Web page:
• Conflict of interest (in the context of company liquidation)

    A liquidator in a company liquidation has a fiduciary obligation to the creditors of a company, and a liquidator has a duty to act honestly in the exercise of their duties. A liquidator must act, and be seen to act, with complete independence. If a liquidator is unable to act without complete impartiality, then a conflict of interest occurs.

    Section 503 of the Corporations Act 2001 (Cth) provides that a Court may “on cause shown” remove a liquidator appointed in a voluntary winding up and appoint another liquidator. In Wood v Targett (1997) 23 ACSR 291 Lehane J observed that the discretion that the Court has under section 503 will commonly be exercised in favour of removal of a liquidator when it appears that the liquidator, through relationships and connections with the company, its management or particular persons concerned it its affairs, is in a position of actual or apparent conflict of interest.

    In ASIC v Franklin (liquidator), in the matter of Walton Constructions Pty Ltd [2014] FCAFC, White J held that the test for the reasonable apprehension of bias (i.e. the test of independence) in respect of a liquidator is what is known as the “double might” test. This test was first elucidated in Ebner v Official Trustee in Bankruptcy (2000) 205 CLR 337 whereby the test was stated as being whether “a fair-minded lay observer might reasonably apprehend that the judge might not bring an impartial mind to the resolution of the question the judge is required to decide”. In this matter White J imputed the same test of impartiality that applied to judges in Ebner to that of a liquidator.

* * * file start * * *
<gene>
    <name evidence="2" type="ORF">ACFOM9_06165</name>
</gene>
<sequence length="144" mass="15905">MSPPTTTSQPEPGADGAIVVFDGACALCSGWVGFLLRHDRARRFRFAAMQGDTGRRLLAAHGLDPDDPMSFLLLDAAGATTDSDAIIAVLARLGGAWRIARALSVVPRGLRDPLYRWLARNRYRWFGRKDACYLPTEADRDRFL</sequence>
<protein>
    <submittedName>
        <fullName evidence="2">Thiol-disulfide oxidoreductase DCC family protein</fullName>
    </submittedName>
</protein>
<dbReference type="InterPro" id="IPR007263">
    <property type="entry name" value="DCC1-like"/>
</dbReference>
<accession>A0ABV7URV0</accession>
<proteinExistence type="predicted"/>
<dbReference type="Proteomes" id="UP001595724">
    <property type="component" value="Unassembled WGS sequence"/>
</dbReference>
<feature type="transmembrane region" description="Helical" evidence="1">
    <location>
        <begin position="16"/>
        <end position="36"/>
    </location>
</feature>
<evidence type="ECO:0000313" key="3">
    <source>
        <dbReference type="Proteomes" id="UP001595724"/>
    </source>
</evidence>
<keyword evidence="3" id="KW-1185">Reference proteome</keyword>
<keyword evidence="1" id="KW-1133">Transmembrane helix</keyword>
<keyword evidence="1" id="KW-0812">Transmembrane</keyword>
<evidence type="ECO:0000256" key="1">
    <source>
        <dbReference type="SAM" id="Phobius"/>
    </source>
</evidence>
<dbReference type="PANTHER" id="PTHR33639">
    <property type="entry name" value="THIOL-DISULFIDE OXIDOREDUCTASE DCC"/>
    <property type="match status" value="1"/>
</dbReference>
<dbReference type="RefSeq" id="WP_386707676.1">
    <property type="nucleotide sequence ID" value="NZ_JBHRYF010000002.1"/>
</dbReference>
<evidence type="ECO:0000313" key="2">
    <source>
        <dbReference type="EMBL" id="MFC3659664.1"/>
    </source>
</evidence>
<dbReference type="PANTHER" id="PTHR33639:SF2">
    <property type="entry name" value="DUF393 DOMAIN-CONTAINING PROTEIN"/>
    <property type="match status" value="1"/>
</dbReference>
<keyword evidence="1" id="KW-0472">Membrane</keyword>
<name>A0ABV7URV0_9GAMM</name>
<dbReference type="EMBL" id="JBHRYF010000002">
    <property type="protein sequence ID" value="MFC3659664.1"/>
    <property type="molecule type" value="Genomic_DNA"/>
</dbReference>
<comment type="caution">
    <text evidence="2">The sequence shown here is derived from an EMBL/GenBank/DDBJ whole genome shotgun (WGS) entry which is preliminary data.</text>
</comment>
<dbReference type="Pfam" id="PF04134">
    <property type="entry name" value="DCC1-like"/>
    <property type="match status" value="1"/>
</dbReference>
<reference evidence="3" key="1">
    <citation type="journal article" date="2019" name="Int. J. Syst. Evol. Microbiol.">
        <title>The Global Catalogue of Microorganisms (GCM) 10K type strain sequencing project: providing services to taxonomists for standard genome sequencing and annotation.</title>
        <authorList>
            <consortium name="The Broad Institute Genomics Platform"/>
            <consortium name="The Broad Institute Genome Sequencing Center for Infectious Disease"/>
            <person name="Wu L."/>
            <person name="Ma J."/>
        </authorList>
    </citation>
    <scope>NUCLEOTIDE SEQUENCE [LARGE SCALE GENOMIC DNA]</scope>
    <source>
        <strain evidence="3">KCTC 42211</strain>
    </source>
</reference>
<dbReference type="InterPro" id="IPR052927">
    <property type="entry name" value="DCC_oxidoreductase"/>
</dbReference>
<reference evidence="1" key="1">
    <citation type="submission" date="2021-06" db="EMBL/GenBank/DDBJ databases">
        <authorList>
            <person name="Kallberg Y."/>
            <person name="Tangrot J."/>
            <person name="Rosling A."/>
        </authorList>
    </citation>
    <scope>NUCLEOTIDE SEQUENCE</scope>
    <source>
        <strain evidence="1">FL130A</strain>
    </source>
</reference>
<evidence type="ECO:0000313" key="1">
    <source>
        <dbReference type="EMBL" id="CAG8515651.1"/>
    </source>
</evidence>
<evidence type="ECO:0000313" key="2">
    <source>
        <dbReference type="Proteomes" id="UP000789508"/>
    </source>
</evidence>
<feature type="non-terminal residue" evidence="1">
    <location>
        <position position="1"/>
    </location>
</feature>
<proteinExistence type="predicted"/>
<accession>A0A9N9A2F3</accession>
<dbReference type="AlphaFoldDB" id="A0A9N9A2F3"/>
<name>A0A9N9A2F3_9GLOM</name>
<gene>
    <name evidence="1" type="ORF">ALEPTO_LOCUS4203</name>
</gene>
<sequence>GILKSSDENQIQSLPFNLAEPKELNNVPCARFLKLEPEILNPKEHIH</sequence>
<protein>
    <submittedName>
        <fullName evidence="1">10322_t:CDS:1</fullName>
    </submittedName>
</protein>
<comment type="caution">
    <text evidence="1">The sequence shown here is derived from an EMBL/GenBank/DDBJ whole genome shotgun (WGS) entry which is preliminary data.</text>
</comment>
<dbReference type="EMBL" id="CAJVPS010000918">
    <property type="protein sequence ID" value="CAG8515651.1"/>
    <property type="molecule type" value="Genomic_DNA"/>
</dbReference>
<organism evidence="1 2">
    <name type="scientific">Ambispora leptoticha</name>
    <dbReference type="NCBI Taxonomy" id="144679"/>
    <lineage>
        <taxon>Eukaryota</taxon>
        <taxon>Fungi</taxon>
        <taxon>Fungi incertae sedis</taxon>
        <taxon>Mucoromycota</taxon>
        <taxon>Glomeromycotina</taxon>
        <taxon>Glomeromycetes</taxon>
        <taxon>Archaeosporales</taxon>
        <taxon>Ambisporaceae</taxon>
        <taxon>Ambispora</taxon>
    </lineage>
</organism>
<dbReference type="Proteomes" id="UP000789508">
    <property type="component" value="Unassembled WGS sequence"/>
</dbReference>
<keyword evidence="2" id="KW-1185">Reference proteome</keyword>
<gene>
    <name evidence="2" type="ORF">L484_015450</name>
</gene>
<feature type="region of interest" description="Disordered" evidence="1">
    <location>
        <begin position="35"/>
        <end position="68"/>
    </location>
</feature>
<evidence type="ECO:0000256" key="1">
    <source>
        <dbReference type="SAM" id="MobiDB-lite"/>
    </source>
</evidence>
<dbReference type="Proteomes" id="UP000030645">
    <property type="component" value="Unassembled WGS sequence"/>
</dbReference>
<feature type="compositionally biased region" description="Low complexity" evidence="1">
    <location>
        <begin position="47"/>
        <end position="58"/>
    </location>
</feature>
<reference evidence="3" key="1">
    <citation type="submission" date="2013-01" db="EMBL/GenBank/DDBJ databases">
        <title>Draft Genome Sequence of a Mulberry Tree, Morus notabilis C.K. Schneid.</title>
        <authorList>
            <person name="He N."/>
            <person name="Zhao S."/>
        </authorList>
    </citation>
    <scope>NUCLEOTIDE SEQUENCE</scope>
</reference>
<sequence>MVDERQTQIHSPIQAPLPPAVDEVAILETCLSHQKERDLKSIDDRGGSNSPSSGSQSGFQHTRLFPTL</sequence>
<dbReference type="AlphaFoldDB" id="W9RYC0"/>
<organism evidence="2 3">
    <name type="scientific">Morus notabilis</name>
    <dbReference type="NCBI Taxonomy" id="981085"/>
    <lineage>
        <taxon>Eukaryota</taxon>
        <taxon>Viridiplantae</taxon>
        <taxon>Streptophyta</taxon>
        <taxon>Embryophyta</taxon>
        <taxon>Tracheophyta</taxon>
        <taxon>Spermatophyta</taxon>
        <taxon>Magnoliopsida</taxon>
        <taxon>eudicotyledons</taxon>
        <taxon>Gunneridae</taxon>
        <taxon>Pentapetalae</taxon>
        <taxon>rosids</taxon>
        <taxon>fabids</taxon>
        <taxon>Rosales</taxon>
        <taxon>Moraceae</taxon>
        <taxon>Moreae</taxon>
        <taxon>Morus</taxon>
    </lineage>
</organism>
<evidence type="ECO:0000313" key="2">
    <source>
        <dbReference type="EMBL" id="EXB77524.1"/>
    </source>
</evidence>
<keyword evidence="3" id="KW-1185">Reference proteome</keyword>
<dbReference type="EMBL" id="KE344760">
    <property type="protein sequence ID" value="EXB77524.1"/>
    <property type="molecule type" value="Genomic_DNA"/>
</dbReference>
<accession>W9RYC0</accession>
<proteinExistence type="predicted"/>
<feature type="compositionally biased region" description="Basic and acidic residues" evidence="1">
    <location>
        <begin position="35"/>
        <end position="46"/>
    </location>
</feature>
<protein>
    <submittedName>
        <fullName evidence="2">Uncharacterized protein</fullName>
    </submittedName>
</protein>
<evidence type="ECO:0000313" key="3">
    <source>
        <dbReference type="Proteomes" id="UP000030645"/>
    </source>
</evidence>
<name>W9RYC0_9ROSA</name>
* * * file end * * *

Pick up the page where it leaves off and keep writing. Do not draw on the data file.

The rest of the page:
The position of White J is reflected in clause 6 of the ARITA Code of Professional Practice states the position of ARITA when it comes to determining the independence of insolvency practitioners. The Code states that:

    Independence has two parts. A Practitioner must:

    • Be independent in fact; and
    • Be seen or perceived to be independent.

    A Practitioner must be independent in fact, that is, they should act and conduct the Administration in an independent manner.

    A Practitioner must be seen to be independent, that is, they must not accept an appointment, or continue to act under an existing appointment, if:

    • A reasonable and informed third party;
    • On the information available ( or which should have been available) at the time;
    • Might reasonably form the opinion that the Practitioner might not bring an independent mind to the administration and thus may not be impartial or may in fact act with bias;
    • Because of a lack of independence, or a perception of a lack of independence.

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